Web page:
Making Sure that my Big, Red Boys are Actually Boys?

Discussion in 'What Breed Or Gender is This?' started by 3KillerBs, Aug 18, 2013.

  1. 3KillerBs

    3KillerBs Chillin' With My Peeps

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    No photos at the moment, just a question.

    Assuming that the ID you all provided for my Big, Red, Boys being either Production Reds or hatchery-quality RIRs is accurate, at what age can I expect them to be showing pointy hackle and saddle feathers?

    They're 8 weeks old and haven't made any attempts to crow yet. I managed to catch one today and saw spur buds.

    I'll post photos at some point when I have a helper to assist me in catching them individually.
     
  2. Wyandottes7

    Wyandottes7 Overrun With Chickens

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    I'm not sure on the exact age, but by twelve weeks or so, you should be able to tell. If they are roosters, you should also be seeing large red combs by now.

    There are other indications, too. Rhode Island Red or Production Red males will get uneven coloring over their bodies. Often times, the surface of their wing (called the wing bow) will be darker than the primary and secondary feathers and the body. The hackles and tail will also get darker.

    They might start crowing soon; my birds have started crowing at as little as six weeks. Of course, this will be an obvious indicator of their gender, as young pullets do not crow (hens can crow, but only if they are dominant and rather mature).
     
  3. Fred's Hens

    Fred's Hens Chicken Obsessed Premium Member

    You can normally see the distinct difference at 7-8 weeks. Plenty enough distinguishing features. Most chickens have spur buds so don't take that as much of an early sign. Long before the male feathers appear, you still can tell. The cockerels are the first to sprout their combs and wattles. The pullets don't show much of anything until much later, when they are close to sexual maturity. Once your eye notes the difference, you can sex them at 6 weeks with 99% accuracy. The males also have that tendency to stand taller on their stouter legs as well. Most don't crow at 8 weeks, but they're all boy.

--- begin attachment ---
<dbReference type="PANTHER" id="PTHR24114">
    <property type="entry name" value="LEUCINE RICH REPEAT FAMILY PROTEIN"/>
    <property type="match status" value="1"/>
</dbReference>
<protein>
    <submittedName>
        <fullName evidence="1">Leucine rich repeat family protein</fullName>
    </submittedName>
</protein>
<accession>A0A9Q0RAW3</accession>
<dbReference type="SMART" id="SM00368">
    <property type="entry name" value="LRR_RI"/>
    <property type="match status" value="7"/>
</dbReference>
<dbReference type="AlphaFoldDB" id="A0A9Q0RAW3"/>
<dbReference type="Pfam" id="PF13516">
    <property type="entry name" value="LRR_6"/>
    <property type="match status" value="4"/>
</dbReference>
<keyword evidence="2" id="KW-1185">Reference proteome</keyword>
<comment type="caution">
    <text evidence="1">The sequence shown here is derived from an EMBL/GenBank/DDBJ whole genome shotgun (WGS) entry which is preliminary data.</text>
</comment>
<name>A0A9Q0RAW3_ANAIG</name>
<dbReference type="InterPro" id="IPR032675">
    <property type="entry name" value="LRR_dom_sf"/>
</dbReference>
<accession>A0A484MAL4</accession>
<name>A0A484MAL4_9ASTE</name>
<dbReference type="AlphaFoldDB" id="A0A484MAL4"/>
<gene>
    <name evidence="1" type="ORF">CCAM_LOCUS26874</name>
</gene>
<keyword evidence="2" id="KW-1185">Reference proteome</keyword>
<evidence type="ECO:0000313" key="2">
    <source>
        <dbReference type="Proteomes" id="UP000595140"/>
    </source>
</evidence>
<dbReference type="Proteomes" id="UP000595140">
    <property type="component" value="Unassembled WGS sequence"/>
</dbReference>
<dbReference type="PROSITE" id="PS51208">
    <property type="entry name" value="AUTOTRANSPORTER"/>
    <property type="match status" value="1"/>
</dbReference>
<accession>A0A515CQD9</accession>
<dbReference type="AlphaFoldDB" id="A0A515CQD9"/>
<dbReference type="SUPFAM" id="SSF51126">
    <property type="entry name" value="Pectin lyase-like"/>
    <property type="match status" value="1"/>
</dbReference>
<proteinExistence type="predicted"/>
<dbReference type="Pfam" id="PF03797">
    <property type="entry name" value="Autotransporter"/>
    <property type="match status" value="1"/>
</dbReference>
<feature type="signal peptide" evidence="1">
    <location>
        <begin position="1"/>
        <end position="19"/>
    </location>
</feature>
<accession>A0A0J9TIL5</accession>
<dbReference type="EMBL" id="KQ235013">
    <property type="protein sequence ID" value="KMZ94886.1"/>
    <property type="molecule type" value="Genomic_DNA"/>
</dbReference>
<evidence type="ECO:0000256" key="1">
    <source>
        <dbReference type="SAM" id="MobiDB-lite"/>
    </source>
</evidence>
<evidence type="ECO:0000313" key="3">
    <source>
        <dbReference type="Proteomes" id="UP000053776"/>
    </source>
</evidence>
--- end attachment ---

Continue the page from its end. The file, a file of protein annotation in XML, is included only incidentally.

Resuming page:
Here's some photos.


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    12 week pullets. Still not showing any combs/wattles. Low bodies, thinner legs.


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    13 week pullet and no comb, no wattles, low body, thin legs.


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    8 week old cockerels. Note the combs and wattles showing big time.


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    7 week old pullets. No combs, no wattles.
     
    Last edited: Aug 18, 2013
  4. 3KillerBs

    3KillerBs Chillin' With My Peeps

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    I don't have any known pullets to compare them to. They're my packing peanuts. I'm trying to get rid of them -- which I'd do even if they were female because I don't care for red chickens.

    I'll get photos as soon as I can round up help. Its the first day of school so the potential helpers aren't here.
     
  5. Fred's Hens

    Fred's Hens Chicken Obsessed Premium Member

    The purpose of my post and the photos was to hopefully provide a teaching moment. If folks can learn to make the discernment themselves, can develop the knowledge and the "eye" to see the differences between male and female chickens, even at a young age, then we've taught something, caught something and learned something.

    You don't need your own females to compare them. Just look again at the enormous difference in comb and wattle development between a male and female at 6-10 weeks. They just do not look the same, because they do not develop the same.

    Further, if a hatchery puts in "body warmers" in the shipping box, you can just about bet the farm that they are getting rid of some of their excess males.




    [​IMG]
    Here are three young Barred Rocks. The cockerel sticks out like a sore thumb. Again, he's the one with the red comb and red wattles at 7 weeks. The pullets? Nothin'.


    [​IMG]

    These are all cockerels at 7 weeks. They've all got their red comb and red wattles flashing. The females have nothin' showing at that age.

    If your red chicks have red combs and wattles at 8 weeks old? They're cockerels.
     
    Last edited: Aug 19, 2013
  6. 3KillerBs

    3KillerBs Chillin' With My Peeps

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    Most of my pullets are not single-combed breeds so I don't know what a pullet that age would look like.

    Without catching them for close ups these are the only pictures I have:

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    They are the same size or smaller than the Light Brahma probable pullet. I caught one yesterday when I didn't have a camera operator and ruffled up the hackle and saddle areas but didn't see anything pointy.
     

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